Fans and professionals alike return to the idea that DC Comics’ superheroes are a modern-day pantheon, a contemporary mythology of godlike beings accomplishing tremendous feats. Grant Morrison’s JLA run, which debuted in 1997, explicitly modeled itself on the notion of the Justice League as members of a sci-fi Olympus in their lunar Watchtower. No comic book, however, has looked at what that analogy means in a more unflinching fashion than All Star Batman and Robin, the Boy Wonder.
The long-delayed, oft-maligned series hasn’t been published since 2008, but rumblings of a sequel still bubble up occasionally. Writer Frank Miller mentioned working on the series as recently as 2015. In ASB&R, Miller, in collaboration with artist (and DC co-publisher) Jim Lee, spun a yarn about a set of heroes who were abusive, indifferent, and just generally mean. For example, after bringing Dick Grayson back to the Batcave for the first time, Batman instructs Alfred to let the boy hunt subterranean rats for sustenance. This boorish behavior is all intentional; it’s reminding you, dear reader, who those ancient gods really were.
First, let’s set a limit on the term pantheon. For our purposes, and following the intentions of nearly everyone who has made the comparative, we’re going to look to the Greek gods and, to a lesser degree, the Norse, although much of it applies to the pantheons of other cultures.
When DC’s heroes are described in these terms, we typically mean they’re larger-than-life figures who undertake amazing quests and accomplish fantastic deeds. Zeus, for example, overthrew his father Cronus, freed his devoured siblings from his stomach, and ushered in the Golden Age. Not much different from Superman’s departure from a dying world, saving the last of his people, the bottle city of Kandor, from the tyrant Brainiac, and then dying and being reborn while preventing the monstrous Doomsday from annihilating Metropolis, is it?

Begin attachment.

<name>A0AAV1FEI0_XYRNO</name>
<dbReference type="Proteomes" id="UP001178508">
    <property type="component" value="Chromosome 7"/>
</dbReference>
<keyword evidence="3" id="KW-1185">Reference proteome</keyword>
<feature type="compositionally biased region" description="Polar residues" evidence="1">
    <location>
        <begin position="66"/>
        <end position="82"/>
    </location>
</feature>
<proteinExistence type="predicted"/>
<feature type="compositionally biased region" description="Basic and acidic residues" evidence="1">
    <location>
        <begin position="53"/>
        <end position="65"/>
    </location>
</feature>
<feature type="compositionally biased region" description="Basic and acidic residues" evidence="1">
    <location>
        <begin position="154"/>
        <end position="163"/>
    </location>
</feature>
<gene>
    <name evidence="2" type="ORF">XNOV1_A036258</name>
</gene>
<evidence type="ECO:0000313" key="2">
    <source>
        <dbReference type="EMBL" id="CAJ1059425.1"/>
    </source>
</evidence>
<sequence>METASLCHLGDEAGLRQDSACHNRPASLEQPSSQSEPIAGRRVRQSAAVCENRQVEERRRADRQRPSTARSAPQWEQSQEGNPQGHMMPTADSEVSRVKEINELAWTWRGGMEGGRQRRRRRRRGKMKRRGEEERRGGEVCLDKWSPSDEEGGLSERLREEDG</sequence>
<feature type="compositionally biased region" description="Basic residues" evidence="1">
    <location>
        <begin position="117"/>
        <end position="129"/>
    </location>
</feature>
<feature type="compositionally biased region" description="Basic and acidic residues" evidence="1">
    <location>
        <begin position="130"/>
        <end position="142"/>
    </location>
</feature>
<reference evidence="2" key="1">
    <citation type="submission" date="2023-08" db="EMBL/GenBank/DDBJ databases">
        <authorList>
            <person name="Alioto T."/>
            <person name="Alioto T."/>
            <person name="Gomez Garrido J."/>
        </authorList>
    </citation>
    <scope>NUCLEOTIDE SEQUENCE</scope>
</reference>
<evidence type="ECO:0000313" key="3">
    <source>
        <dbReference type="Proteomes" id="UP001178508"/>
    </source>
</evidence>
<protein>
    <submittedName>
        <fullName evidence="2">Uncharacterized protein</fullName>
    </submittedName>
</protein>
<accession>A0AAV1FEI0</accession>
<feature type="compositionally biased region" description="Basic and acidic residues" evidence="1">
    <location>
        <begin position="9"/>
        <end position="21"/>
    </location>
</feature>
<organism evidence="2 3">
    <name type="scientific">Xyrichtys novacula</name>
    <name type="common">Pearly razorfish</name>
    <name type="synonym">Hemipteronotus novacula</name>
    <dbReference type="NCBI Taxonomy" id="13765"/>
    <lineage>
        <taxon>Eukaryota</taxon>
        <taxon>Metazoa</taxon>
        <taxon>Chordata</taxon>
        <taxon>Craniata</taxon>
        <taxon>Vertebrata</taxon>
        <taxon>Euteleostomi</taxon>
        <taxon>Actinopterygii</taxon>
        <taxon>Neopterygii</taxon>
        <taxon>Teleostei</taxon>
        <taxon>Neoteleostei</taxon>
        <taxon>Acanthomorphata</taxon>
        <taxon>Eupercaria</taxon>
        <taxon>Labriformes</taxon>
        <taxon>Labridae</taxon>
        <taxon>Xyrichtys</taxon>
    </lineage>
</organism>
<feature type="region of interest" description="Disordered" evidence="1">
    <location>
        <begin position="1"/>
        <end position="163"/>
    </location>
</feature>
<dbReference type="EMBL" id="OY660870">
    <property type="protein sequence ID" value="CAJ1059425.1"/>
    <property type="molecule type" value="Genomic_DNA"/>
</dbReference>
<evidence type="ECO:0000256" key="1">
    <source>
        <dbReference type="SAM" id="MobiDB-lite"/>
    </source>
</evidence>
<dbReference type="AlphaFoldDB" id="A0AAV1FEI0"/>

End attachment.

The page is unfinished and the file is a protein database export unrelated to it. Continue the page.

Athena tamed horses for humanity and invented the tools for music and agriculture. Odin made Earth from the skull of Ymir and created Valhalla to honor fallen warriors. Batman triumphs again and again over the maniacal darkness at the heart of Gotham City, bringing order to the untamed underworld. Wonder Woman prevents Ares from dragging all of humanity into unending war and violence. This altruistic aspect of the mythological beings is what we always refer to when we call DC’s superheroes a modern mythology.
Yet those same gods have another side to them. They are petty and vindictive, to humanity and each other, all too often brutally callous to the plight of the people who worship them. They are Lotharios; they lash out with floods and plagues; their failings are tremendous exaggerations of our own shortcomings. Zeus’s infidelities, Hera’s vengefulness and Hades’ abduction of Persephone are only the iceberg’s tip. Remember Thor’s goats that he devoured every night and resurrected every morning? Bet they enjoyed those evenings with the thunder god. Or his treatment of his daughter’s suitor, Alviss the dwarf? These gods are not human, which puts them out of touch with humanity but also makes them as human as any of us.
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